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    You might like a Nikon N90S. It has a bright high eyepoint finder, focus confirmation and easy to find diopter correction lenses. Its AF is not nearly as fast as what is available today and I use it mostly with manual focus lenses but it's a lot of camera for the money. Another camera with a nice finder is the Minolta 600si. It has a built-in diopter adjustment and also has focus confirmation.
     
  16. LeftCoastKid

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    Another vote - from an eyeglass-wearer - for the F3HP (I've been using one since 1983?). Alternatively, if you prefer something a bit more "modern," you may want to have a look at either the F4, as Robin has suggested above, or perhaps the F5. Both feature viewfinders that are big and bright, and have built in diopters which allow you to dial in with precision your required adjustment.
     
  17. abruzzi

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    The Pentax MX has a surprisingly large magnification when looking through the viewfinder, the largest of any 35mm SLR I’ve used (a very small pool admittedly). It also has a nice display for shutter speed and exposure. The window that looks out at the aperture setting sort of works, but it works better on some lenses that others.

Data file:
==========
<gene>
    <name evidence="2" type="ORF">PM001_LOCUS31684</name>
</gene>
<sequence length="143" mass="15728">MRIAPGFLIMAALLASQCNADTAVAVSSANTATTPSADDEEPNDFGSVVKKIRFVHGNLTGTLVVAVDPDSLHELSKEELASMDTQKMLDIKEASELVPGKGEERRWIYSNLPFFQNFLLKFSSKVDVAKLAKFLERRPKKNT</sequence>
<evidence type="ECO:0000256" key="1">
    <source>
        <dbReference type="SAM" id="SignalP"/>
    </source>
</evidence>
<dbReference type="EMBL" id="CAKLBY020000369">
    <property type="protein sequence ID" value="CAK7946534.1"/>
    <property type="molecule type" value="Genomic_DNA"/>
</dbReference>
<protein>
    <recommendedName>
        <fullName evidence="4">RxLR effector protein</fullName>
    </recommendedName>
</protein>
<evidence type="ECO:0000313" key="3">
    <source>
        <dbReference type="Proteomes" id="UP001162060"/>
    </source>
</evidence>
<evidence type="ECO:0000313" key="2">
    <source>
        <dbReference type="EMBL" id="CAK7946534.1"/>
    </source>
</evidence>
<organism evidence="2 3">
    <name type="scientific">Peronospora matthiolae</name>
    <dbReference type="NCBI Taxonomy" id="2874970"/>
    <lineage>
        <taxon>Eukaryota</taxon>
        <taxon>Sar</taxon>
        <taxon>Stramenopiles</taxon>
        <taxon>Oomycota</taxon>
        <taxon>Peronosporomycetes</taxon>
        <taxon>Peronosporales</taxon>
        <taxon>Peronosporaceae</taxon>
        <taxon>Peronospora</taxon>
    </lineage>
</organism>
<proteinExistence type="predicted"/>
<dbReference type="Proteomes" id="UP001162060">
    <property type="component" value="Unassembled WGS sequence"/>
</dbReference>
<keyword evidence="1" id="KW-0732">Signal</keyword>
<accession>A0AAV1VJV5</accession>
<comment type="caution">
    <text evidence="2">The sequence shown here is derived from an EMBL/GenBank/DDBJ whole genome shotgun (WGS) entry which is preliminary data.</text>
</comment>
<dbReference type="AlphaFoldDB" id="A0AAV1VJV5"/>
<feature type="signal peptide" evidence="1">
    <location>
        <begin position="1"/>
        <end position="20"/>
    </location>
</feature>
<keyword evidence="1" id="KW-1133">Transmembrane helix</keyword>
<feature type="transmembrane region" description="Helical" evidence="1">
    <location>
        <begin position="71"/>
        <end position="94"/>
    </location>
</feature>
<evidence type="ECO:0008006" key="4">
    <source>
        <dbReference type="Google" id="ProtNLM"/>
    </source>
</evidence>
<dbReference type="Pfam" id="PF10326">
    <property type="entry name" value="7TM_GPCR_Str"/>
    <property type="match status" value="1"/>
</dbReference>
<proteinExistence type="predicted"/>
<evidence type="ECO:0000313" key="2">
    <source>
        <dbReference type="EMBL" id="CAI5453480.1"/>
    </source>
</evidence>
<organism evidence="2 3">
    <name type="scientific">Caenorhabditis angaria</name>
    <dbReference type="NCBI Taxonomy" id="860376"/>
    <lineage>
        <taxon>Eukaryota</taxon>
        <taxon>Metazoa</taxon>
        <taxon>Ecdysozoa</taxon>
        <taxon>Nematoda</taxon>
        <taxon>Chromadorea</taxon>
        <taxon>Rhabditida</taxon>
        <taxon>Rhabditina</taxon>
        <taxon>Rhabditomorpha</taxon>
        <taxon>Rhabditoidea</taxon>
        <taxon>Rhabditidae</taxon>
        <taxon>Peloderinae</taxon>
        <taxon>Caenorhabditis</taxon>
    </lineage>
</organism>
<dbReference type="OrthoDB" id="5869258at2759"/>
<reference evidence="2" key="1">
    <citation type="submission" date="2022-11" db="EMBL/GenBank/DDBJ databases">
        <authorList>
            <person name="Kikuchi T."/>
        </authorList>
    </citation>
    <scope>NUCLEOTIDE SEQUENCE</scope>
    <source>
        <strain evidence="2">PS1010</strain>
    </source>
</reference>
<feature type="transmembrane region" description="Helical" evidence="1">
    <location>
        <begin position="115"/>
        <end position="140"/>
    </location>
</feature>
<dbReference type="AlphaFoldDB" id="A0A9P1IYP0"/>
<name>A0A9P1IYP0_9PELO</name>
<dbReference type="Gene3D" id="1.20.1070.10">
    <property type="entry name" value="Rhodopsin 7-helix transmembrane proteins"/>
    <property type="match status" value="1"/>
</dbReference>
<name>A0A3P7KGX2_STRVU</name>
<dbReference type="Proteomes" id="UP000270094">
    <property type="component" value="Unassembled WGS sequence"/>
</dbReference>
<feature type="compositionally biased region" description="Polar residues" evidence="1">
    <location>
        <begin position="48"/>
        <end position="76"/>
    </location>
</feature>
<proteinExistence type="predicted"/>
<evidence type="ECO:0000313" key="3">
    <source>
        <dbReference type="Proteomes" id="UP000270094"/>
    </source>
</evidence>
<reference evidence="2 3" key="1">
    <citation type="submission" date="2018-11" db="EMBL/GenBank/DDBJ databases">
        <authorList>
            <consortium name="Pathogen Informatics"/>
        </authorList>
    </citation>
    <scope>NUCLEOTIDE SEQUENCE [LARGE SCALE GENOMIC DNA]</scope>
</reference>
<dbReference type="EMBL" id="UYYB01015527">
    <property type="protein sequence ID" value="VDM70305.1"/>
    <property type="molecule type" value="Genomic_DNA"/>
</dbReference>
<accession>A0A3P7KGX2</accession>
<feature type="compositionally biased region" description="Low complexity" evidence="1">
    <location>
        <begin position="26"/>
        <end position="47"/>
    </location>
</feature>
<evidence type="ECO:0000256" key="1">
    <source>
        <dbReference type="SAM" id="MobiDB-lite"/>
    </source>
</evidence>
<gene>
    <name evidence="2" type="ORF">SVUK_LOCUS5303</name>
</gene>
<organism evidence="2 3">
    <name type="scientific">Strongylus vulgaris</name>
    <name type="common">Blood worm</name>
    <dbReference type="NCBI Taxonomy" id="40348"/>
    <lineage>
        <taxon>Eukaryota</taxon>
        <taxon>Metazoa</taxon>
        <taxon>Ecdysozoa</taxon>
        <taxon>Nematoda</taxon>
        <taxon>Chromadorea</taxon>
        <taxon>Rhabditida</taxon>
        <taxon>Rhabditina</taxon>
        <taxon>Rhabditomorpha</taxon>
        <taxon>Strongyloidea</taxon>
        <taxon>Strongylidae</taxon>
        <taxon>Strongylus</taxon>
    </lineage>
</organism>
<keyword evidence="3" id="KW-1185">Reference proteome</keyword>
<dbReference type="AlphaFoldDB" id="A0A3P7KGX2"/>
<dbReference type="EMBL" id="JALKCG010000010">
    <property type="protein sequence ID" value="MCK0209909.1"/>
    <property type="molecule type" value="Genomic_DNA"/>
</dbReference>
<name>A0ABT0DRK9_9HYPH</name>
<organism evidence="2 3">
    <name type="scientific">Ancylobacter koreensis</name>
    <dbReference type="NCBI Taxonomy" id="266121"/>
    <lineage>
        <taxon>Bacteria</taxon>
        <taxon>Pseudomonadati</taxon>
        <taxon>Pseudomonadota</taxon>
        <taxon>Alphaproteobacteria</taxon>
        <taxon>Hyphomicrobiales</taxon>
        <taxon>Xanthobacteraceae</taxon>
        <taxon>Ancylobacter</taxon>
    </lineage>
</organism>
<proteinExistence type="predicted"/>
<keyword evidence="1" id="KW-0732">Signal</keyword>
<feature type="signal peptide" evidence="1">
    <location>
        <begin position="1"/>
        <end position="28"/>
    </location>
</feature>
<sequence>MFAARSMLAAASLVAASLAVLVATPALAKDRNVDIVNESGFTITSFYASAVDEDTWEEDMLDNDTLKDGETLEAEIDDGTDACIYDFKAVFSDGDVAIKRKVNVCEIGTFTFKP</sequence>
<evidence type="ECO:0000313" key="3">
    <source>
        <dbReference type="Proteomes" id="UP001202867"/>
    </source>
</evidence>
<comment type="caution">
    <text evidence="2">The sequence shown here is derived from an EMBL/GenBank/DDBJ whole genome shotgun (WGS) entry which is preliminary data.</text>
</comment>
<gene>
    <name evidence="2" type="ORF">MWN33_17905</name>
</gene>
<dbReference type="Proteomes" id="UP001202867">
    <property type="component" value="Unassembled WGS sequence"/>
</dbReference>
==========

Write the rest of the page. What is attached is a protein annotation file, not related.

18. jim10219

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    My solution to this problem is contact lenses. I rarely wear them unless I'm shooting. Otherwise I'm wearing glasses. I've tried the big, bright viewfinders with eye cups, but as others have noted, with glasses on, you're not able to get all the way up there, so you wind up loosing a lot of the frame. It also doesn't help focusing much, because you're so far away from the viewfinder that you can't make much use of the focusing aids. Even a large viewfinder looks pretty small when your eye is an inch and a half back. That, and my glasses always get smudged to the point of being almost unusable after just a few shots, no matter how careful I am. So I spend more time cleaning my glasses than shooting. I'd also recommend getting glass lenses if you go this route. Even the scratch resistant coated plastic ones tend to get scratches from just about anything that touches them. I have no idea how a rubber cup can scratch a plastic lens (maybe fine grains of sand get imbedded into them?), but if you do it enough, you'll notice it too. The glass lenses are really heavy, but they handle scratches a lot better.